Participants will be advised to begin their treatment the day after they receive their courier pack. They will be asked to reduce their smoking ad libitum over the first four days of treatment. The fifth day of treatment will be the participants designated ‘quit date’. Participants will be called on their quit date to verify they quit on that day and to collect outcome data. If a participant states that they have not quit on the scheduled ‘quit date’, they will be given one chance to reset their quit date (to within the next seven days), with this date becoming their new ‘quit date’ (which triggers the scheduling of all subsequent follow-up calls). For participants who cannot be contacted, their ‘quit date’ will be set in the system as six days after receiving their courier pack. Participants will be told that even if they lapse back to smoking, they should continue using the treatment they have been allocated. Throughout the trial, participants will be free to take whatever medications they wish, except for those noted under the exclusion criteria above.

Treatment group (cytisine only):

Participants allocated cytisine will be instructed to follow the manufacturer’s 25-day dosing regimen [11]:

  • days 1–3: one tablet (1.5 mg) every two hours through the waking day (six tablets/day)

  • days 4–12: one tablet every 2.5 h (five tablets/day)

  • days 13–16: one tablet every three hours (four tablets/day)

  • days 17–20: one tablet every 4–5 h (three tablets/day)

  • days 21–25: one tablet every six hours (two tablets/day)

In addition, between day 26 and the end of week 12, participants will be advised to take a maintenance dose of one cytisine tablet every six hours (two tablets/day), to match the treatment duration used in a previous NZ cytisine vs varenicline non-inferiority trial [9].

Treatment group (nicotine e-cigarette only)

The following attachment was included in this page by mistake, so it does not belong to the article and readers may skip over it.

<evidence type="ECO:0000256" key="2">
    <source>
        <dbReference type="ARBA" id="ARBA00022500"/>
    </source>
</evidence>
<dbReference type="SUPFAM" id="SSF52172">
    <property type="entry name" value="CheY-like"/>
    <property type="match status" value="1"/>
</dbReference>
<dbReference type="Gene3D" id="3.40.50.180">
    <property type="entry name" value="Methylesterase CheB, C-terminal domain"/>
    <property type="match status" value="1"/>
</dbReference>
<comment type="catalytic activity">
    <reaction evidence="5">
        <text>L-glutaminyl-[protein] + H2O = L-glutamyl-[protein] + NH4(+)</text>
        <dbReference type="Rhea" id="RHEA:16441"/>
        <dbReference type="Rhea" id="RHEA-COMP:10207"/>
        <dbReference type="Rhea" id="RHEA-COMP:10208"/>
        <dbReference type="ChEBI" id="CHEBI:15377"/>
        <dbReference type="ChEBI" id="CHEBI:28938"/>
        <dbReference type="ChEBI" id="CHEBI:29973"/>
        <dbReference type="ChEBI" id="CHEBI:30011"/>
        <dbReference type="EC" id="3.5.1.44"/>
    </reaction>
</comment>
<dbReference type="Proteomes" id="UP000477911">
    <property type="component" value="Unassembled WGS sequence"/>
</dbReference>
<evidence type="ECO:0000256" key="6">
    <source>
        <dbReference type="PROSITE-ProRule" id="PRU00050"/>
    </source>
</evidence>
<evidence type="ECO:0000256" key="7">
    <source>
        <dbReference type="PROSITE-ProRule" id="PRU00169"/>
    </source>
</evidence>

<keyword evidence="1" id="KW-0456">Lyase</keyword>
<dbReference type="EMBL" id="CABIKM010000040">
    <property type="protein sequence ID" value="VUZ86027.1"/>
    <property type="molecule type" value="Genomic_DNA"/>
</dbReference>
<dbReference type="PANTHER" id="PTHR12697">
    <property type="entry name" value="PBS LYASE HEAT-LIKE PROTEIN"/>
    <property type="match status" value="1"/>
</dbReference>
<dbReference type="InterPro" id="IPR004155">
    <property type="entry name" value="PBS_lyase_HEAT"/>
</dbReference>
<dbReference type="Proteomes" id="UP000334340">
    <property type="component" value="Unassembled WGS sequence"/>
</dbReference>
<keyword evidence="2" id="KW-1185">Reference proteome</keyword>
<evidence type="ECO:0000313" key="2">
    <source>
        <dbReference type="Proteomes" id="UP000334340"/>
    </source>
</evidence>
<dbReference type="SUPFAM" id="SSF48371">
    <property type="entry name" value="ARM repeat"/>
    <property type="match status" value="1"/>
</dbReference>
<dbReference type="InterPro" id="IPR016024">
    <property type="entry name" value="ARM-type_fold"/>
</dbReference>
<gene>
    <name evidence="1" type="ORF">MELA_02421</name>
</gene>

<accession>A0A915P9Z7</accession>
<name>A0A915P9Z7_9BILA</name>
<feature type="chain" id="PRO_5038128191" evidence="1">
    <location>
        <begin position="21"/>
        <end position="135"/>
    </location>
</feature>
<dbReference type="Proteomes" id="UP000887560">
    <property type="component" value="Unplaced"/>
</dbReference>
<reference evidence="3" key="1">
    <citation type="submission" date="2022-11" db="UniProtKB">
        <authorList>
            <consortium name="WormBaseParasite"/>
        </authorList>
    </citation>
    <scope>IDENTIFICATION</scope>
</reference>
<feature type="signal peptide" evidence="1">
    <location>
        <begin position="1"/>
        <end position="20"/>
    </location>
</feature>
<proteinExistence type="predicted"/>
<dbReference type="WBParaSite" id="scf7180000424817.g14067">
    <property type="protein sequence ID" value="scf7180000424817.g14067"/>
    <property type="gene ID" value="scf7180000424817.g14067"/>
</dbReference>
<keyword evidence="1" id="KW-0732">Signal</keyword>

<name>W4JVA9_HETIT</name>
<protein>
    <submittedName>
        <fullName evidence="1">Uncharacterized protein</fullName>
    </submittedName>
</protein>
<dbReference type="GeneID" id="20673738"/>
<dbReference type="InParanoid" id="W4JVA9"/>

Participants allocated a nicotine e-cigarette will be instructed to follow the manufacturer’s instructions for use, with ad libitum use over 12 weeks. The e-cigarette device used in the trial is the ‘UpOX’ closed pod system containing 3% nicotine salt (30 mg/mL). A tobacco flavour e-liquid will be provided as this is the most common flavour chosen by people who smoke when transitioning away from tobacco onto vapes. Participants will be advised that they should try and use only the product provided, but if they find that the nicotine strength is not sufficiently addressing their cravings (or the flavour is unpleasant) they may try alternative nicotine strengths or flavours—but at their own cost. The nicotine e-liquid supplied will be independently assessed by LabTech Scientific and Technical Services, Auckland, NZ, to verify the nicotine content is as labelled.

Treatment group (cytisine plus nicotine e-cigarette)

Participants allocated cytisine plus the e-cigarette will be instructed to follow the manufacturer’s instructions for use, as above.

Behavioural support (all groups)

All participants will receive the STOMP programme [24], an evidence-based text message smoking cessation advice, support, distraction and motivation programme to support individuals to quit smoking and maintain cessation. The programme includes two-way functionality to support individuals during cravings, is personally tailored, and will be delivered over a six-month period (five messages a day for six weeks, then three per week until the end of the 26th week – i.e., six-month follow-up). Text messages can be received even if the phone has no credit. Participants can opt-out of the service at any time by free texting back ‘STOP QUIT’.

Baseline assessments

The following baseline variables will be collected (Table 1):

  • Demographic information: date of birth, gender, ethnicity, height (self-reported), weight (self-reported), and level of education.

  • Smoking history: age when started, number of cigarettes smoked per day, number of years as a regular smoker, number of previous attempts to give up smoking in past 12 months (and the longest time they stayed quit and the method used), type of cigarettes smoked per day (e.g. roll-your-own or factory-made) and pack size and how long a pack lasts (for roll-your-own users), and whether they had cut down the number of cigarettes they smoked in the past 12 months.

  • Motivation to quit in the next two weeks: measured using a five-point Likert Scale, where 1 = very low motivation and 5 = very high.

  • Level of cigarette dependence: determined using the Heaviness of Smoking Index [25], which is a two-item measure based on the number of cigarettes smoked per day and the time to first cigarette of the day (from the Fagerström Test for Cigarette Dependence) [26].

  • Other smoking-related information: self-rated chance of giving up smoking for good this time (measured using a five-point Likert Scale, where 1 = extremely low and 5 = extremely high), and whether others in the household also smoke tobacco.

  • Other vaping-related information: whether they live with people who vape nicotine and/or have friends who vape nicotine.